“THE STRAIN: THE COMPLETE FIRST SEASON (COLLECTOR’S EDITION)” (Blu-ray Review)Movies/TV,News,Reviews Ken W. Hanley
Following the massive success of THE WALKING DEAD, one of the coolest announcements to come from the flood of horror coming to cable was that of Guillermo del Toro and Chuck Hogan’s THE STRAIN. Having been a fan of the book trilogy (which actually helped this writer keep his sanity when electricity and heat were absent in the wake of Hurricane Sandy), the idea of del Toro and Hogan bringing their unique vision of vampirism and anarchy to serialized television was especially enticing. However, when the pilot hit, this writer found the intriguing and technically wonderful pilot episode to not quite have been the home run he was looking for, and after 4 episodes of the series, I felt that the need to cover every aspect of the book (and then some) had grown tiresome. So when the opportunity arose to revisit and finish the series in a brand-spankin’-new collector’s edition, complete with a miniature bust of The Master’s head, this writer tempered his expectations and jumped in headfirst.
While the visually stunning and radically bloody first four episodes were still a bit of a chore, THE STRAIN picks up considerably around the fifth episode and truly lived up to thrilling source material from there on out. Even the show’s alterations from the book made for some excellent television, and the “bottle episode” at the gas station might have been one of the scariest hours of television period. In any case, THE STRAIN’s mythology and storytelling really ramps up in the latter 2/3rds of the season, and whether its looking out for horror icons like Rick Baker and Larry Fessenden in all-too-brief appearances or keeping an eye out for jaw-dropping gore, there’s something in the series for every breed of horror hound.
Luckily, THE STRAIN’s Collector’s Edition Blu-ray set also comes with the incentive of being a “Premium Edition” package, including a wealth of new features as well as every nook and cranny the standard Blu-ray release included. Outside of the box itself, featuring a design comparable to The Master’s coffin when paired with the aforementioned bust, THE STRAIN doesn’t skimp out on the high definition transfer as well. The image quality is stunningly sharp and clear, which is a relief considering how much the series relies on its colorful visuals. Furthermore, the audio presentation is excellent as well, and should reward those with a multi-channel stereo system just as well as those with the standard def set-up.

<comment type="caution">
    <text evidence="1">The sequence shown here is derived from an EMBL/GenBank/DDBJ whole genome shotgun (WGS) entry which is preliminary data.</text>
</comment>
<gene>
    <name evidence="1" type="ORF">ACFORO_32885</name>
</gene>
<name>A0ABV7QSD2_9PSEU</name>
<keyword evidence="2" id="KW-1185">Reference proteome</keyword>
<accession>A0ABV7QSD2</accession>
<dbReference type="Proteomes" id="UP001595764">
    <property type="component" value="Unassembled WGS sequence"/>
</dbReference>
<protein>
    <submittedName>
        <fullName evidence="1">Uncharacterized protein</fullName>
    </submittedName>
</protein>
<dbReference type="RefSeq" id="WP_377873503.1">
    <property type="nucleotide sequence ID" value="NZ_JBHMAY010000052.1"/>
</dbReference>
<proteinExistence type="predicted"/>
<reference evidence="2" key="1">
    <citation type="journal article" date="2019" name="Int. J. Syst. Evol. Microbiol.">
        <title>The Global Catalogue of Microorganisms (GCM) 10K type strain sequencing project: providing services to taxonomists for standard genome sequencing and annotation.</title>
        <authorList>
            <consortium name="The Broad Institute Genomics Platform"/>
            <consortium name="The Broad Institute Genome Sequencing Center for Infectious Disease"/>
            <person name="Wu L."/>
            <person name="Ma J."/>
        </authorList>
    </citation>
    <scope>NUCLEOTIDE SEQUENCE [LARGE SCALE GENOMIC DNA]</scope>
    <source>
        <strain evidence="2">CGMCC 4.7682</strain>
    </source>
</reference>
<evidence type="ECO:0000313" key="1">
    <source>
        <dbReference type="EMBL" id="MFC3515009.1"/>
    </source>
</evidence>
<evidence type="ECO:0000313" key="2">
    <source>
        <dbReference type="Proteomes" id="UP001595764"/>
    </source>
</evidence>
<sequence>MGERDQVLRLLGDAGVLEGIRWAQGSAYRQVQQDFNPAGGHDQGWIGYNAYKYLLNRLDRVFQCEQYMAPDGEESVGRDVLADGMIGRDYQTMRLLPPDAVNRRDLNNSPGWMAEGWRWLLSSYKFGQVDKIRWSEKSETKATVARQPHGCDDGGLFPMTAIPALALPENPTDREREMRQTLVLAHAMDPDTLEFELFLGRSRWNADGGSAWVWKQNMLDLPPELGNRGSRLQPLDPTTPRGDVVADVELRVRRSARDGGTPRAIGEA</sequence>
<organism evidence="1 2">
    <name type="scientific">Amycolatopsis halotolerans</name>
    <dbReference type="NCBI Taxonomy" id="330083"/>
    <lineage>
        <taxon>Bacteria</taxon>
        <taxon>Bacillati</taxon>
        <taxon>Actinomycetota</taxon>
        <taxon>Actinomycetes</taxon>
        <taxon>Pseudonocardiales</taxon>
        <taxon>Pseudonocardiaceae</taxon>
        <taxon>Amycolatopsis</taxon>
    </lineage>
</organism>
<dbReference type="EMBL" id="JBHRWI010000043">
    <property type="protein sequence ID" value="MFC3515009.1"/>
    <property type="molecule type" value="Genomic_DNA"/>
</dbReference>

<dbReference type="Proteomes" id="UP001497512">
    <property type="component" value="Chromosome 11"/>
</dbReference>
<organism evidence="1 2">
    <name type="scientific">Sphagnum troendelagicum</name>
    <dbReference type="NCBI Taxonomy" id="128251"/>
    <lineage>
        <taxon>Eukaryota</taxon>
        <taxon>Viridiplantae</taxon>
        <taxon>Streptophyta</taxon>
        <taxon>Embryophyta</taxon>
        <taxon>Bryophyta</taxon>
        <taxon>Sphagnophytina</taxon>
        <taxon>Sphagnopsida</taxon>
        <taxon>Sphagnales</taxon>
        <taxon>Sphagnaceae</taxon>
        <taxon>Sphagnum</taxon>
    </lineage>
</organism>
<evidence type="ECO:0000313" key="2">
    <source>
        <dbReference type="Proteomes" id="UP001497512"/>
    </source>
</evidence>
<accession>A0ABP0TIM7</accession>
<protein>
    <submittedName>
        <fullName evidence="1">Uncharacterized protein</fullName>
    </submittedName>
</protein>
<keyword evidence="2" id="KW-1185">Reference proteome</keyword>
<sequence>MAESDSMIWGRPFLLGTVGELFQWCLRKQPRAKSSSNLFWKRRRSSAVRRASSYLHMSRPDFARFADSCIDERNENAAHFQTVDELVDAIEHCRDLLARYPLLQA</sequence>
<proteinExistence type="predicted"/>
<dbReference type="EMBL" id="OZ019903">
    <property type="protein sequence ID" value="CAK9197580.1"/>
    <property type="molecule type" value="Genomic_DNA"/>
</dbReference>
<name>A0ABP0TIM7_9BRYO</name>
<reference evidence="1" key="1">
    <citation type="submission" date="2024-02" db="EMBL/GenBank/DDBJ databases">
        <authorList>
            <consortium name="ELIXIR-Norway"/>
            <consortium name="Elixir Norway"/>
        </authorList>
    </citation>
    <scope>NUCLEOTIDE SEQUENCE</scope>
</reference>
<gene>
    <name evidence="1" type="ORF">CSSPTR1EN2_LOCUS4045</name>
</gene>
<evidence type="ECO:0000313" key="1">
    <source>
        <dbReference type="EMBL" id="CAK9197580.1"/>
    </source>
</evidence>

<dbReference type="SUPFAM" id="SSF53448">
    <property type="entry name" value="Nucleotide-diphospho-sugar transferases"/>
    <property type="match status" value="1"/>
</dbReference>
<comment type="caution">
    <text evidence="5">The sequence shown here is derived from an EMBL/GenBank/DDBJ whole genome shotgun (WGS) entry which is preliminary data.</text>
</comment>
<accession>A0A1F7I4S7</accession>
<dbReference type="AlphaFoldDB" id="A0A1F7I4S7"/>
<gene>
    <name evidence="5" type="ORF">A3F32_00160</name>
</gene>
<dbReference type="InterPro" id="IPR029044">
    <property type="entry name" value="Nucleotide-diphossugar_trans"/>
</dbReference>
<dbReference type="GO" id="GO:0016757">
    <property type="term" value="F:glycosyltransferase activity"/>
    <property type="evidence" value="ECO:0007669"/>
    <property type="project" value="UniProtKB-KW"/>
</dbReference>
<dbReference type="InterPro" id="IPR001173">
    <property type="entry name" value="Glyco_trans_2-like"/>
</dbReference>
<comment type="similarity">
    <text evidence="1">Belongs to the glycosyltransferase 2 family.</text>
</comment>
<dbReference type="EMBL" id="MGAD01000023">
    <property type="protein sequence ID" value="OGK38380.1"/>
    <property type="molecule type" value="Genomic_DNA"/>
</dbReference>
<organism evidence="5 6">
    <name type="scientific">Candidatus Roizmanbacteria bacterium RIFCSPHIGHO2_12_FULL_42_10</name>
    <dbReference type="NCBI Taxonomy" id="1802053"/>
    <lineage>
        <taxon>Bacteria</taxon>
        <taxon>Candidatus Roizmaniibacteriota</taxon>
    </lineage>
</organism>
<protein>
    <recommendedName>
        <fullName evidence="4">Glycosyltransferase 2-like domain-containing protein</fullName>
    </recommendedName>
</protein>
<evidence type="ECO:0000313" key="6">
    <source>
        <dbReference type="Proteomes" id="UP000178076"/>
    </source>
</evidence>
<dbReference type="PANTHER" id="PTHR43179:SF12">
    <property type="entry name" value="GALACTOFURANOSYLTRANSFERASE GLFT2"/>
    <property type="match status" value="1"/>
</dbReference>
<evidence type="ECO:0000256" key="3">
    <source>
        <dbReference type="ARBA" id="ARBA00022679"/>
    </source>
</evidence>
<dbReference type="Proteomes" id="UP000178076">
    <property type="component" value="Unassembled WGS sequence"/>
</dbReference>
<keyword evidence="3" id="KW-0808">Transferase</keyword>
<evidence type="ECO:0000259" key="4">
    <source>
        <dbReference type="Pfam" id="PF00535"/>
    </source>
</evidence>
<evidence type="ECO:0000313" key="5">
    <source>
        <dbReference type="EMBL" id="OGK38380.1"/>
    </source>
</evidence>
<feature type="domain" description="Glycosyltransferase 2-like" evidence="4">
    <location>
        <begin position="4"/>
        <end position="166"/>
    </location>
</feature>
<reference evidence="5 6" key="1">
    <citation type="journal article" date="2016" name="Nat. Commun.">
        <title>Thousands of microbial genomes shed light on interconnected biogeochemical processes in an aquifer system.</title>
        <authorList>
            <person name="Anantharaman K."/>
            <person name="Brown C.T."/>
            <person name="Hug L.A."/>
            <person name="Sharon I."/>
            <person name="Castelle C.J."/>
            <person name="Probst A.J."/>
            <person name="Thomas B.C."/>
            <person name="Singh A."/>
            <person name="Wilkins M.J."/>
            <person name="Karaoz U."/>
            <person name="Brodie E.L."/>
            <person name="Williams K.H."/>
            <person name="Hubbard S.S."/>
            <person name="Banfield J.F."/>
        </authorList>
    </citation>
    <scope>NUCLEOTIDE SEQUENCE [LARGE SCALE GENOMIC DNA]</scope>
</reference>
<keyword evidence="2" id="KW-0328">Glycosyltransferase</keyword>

And then there’s the special features, which should more than satiate the hardcore and/or patient STRAIN fans out there. While the original John Hurt/Lance Henriksen-starring pilot is nowhere to be found (presumably waiting for the “complete series” Blu-ray set, if del Toro’s comments are to be believed), this edition does include nearly 25 minutes of deleted scenes across the three-disc set, which should help fill some narrative gaps and round out some character-driven moments a little better. Fans will also eat up a pair of brand new commentaries featured on the discs, one of which features del Toro himself talking about the pilot (which should serve as a crash course for the uninitiated into del Toro’s passionate, anecdotal commentaries) and the other features executive producer Carlton Cuse on the season finale.
Other new features on the set include a 3-minute gag reel (which is always fun to see on a series that takes itself so seriously), a 10-minute featurette on The Master entitled “He is Here”, and a two-minute reel of FX’s viral teasers for the series. On the other hand, ported over features include a 15-minute retrospective featurette called “In the Beginning”, a 10-minute featurette featuring del Toro on his inspirations for the novel aptly titled “A Novel Approach” and a 10-minute feature feature on Sertrakian’s lair.
Overall, for fans of THE STRAIN and potential newcomers, this “Premium” Collector’s Edition Blu-ray should serve as a great way to catch up with the series and get the most comprehensive experience with the series to date. The extras may not necessarily justify a double dip if you’ve already got the series, unless (like this writer) you’re utterly charmed by del Toro’s rambling commentary tracks. And for high def aficionados who have yet to add THE STRAIN to their assembly of terror television titles, this is going to be the best you’re going to get for a good, long time.